The clinical implications of our findings are important as the side effects or other reasons for discontinuation or switching between different contraceptives increase the risk of unwanted pregnancies. Oral desogestrel-only contraceptives have become a common choice due to fear of the increased risk of venous thromboses in women who use combined hormonal contraception and prescribers who use combined hormonal contraception. However, an irregular bleeding pattern, which is more frequent among users of progestin-only formulations, might be a reason for the higher percentage of switchers or discontinuation in this group. Therefore, when prescribing hormonal contraceptives, it is necessary to thoroughly evaluate each woman's individual risk of venous thrombosis and also provide balanced and knowledge-based information on the size of these risks.
COCs are associated with a number of positive health effects, for example, decreased menstrual blood loss and improvement in dysmenorrhoea and acne. It has been demonstrated previously that the positive health effects in addition to the contraceptive effect will most likely increase the continuation rates.16 This may very well contribute to the fact that women on COCs were more prone to continue use of the initial prescribed product as compared with women using POP, although the vast majority of women are prescribed COCs for contraception and not primarily for medical reasons.
We found that among midwives, desogestrel-only was the second most commonly prescribed hormonal contraceptive. At the same time, and especially among the youngest group of women, 16–19 years old, the percentage of switchers was the highest.
Cerazette (desogestrel 75 µg) was registered in Sweden 2001 and the number of users, especially in the younger age categories, increased rapidly during the following years. During the same period, the number of teenage abortions increased17 and it can be speculated that the problem with bleeding control associated with progestin-only methods have led to lower continuation rates in this group of users and, as a consequence, an increased risk of unprotected intercourse leading to unwanted pregnancies.
During the past 5 years, there has been an intense debate concerning a possible difference in the thromboembolic risk between COC-containing levonorgestrel and drospirenone. Retrospective studies have found an increased risk in women using ethinylestradiol+drospirenone compared with ethinylestradiol+levonorgestrel.18–21 However, these results have been contradicted by results from prospective studies.22–25 When transforming results from this kind of study into clinical recommendations, the question of continuation/discontinuation is crucial. A possibly small increase in risk may be balanced by higher continuation rates. The results from the present study indicate a more favourable profile for COC-containing drospirenone when it comes to continuation rates. To the best of our knowledge, this has not been shown previously. A possibly more favourable thromboembolic risk profile with a COC-containing ethinylestradiol+levonorgestrel may be counteracted by lower continuation rates compared with pills containing drospirenone and a possibly increased risk of unintended pregnancies. As the risk of venous thromboembolism increases rapidly during early pregnancy, this must be taken into account.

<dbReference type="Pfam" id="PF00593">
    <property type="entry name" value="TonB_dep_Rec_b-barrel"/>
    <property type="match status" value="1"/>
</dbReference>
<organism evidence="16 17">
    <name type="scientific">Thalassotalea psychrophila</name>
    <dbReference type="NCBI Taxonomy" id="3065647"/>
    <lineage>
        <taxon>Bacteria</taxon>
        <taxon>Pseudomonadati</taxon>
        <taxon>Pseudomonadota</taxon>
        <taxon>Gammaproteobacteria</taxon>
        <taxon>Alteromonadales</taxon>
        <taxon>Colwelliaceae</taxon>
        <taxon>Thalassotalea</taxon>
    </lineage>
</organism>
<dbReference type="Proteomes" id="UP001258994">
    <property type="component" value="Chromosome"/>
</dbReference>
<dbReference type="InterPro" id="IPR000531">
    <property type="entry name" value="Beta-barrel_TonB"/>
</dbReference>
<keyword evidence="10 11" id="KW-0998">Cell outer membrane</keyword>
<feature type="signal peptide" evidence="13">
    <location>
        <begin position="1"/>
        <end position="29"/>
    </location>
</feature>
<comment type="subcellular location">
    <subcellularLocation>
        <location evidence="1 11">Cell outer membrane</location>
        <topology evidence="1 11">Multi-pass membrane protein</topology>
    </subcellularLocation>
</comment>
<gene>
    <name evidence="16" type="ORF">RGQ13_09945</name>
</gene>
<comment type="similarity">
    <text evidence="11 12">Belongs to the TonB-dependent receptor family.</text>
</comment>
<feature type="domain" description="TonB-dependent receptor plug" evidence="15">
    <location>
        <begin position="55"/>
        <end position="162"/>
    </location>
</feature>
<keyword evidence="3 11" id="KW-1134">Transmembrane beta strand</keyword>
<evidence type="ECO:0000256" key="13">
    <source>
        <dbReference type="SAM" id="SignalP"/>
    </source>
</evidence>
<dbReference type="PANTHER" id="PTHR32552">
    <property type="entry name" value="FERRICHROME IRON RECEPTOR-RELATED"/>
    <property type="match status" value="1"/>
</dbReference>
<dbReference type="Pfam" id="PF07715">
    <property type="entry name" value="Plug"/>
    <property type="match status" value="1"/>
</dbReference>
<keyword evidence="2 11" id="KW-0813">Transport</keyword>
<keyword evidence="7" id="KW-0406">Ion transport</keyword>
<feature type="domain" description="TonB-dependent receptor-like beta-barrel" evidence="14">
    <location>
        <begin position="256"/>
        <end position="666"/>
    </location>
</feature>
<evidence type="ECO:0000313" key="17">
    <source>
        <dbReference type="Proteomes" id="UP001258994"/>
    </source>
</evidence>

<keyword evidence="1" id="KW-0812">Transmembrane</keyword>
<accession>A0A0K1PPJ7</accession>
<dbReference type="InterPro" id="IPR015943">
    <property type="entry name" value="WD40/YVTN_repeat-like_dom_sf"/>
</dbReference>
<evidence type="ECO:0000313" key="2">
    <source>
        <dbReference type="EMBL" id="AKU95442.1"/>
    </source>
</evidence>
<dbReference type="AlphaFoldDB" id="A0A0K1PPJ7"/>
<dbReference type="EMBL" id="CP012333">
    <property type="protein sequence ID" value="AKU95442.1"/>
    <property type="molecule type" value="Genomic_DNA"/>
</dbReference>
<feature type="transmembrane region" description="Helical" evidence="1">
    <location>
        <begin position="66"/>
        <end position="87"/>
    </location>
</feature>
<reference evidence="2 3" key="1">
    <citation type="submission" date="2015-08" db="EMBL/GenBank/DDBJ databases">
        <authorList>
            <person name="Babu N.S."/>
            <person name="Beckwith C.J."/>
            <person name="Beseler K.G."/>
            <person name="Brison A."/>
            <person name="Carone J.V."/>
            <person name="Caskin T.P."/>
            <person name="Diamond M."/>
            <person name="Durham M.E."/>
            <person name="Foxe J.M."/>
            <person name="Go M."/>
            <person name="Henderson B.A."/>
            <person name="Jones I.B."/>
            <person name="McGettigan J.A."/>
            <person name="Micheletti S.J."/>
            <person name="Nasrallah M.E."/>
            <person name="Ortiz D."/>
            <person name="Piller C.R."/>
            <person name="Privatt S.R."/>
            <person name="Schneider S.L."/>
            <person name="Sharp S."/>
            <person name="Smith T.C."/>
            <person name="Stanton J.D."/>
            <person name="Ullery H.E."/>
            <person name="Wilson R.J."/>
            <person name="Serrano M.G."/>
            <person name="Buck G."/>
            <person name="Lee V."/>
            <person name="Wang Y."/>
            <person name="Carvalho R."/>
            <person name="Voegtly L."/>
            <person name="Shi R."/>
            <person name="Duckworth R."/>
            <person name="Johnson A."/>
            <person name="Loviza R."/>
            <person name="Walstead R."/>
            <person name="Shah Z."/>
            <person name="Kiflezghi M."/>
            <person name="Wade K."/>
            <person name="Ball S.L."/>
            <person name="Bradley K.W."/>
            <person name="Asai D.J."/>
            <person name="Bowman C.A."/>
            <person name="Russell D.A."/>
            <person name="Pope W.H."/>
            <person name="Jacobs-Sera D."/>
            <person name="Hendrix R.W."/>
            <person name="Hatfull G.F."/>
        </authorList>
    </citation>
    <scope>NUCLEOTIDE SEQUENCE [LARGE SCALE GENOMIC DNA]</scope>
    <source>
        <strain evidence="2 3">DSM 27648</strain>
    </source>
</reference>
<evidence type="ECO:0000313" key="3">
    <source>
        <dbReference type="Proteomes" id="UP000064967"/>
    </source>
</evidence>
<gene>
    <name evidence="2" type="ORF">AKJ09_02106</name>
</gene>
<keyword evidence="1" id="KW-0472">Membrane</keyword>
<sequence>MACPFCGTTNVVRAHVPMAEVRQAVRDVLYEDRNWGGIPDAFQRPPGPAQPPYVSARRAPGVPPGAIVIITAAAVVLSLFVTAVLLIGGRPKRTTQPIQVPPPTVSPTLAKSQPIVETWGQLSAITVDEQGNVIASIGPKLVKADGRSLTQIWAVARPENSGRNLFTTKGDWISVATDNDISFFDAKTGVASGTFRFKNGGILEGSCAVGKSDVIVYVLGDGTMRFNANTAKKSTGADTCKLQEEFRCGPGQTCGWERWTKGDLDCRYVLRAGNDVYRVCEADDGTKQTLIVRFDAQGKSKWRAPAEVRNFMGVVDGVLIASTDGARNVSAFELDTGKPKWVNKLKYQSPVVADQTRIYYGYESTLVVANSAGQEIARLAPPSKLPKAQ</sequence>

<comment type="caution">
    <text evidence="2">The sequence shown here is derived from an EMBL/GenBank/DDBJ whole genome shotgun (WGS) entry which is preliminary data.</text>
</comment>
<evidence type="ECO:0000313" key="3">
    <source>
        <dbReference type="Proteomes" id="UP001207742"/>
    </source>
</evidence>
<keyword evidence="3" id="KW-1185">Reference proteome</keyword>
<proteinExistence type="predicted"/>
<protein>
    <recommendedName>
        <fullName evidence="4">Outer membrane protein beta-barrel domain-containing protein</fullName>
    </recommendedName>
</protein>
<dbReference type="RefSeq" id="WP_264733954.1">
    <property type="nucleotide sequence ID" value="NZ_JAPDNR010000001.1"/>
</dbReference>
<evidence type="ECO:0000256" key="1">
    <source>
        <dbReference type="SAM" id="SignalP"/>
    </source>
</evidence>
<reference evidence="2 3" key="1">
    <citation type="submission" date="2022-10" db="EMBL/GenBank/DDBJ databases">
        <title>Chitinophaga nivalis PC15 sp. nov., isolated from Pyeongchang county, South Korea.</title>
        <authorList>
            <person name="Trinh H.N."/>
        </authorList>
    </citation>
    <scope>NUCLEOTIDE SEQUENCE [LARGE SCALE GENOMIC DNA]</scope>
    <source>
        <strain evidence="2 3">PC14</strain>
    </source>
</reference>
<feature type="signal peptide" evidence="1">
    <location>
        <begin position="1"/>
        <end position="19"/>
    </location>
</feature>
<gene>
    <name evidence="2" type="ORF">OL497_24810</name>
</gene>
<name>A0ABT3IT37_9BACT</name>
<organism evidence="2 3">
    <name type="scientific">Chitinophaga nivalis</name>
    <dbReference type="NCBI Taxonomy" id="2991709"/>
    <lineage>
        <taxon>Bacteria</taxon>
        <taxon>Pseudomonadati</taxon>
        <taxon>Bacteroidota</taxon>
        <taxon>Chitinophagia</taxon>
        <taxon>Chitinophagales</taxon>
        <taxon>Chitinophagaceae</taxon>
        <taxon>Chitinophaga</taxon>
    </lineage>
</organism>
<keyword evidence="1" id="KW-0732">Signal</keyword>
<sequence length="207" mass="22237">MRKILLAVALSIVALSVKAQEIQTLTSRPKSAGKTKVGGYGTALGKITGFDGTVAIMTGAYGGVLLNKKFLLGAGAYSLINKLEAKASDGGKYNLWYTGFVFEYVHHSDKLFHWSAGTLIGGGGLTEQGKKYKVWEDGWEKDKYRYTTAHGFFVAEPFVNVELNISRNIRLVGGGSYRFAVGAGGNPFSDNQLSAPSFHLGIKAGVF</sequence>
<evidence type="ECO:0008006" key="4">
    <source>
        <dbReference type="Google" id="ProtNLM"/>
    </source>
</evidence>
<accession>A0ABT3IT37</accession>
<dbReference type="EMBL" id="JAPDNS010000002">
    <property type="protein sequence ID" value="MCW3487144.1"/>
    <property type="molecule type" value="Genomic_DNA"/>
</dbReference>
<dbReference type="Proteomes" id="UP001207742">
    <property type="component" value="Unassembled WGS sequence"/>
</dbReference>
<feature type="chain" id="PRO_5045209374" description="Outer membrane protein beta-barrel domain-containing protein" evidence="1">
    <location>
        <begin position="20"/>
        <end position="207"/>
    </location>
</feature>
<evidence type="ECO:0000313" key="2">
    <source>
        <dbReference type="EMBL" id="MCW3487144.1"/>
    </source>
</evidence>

A substantial number of women had no second dispensation in 6 months of any contraceptive product (table 1). The design of the present study does not provide any information on this group and we cannot draw any conclusions. We can, however, speculate that the group is most probably a mix of women stopping contraceptive use and women switching to a non-hormonal contraceptive method. The use of copper-IUDs is widespread in Sweden and the register used in this study does not provide information on copper-IUD use as this is not a pharmaceutical product. As COC with ethinylestradiol+drospirenone is second-line treatment in Sweden, it seems reasonable that this group is bigger. The actual number of women who discontinued without switching to a non-hormonal method is unknown.
Some of the women considered as first-time users actually could have been using the same contraceptive before the period of the study. For various reasons, these women may have stopped their use and started again later on. This would most likely occur in the older age groups. If so, these women would be expected to have higher continuation rates than the younger women. As this is not the case (table 1), we do not consider this as a major source of bias.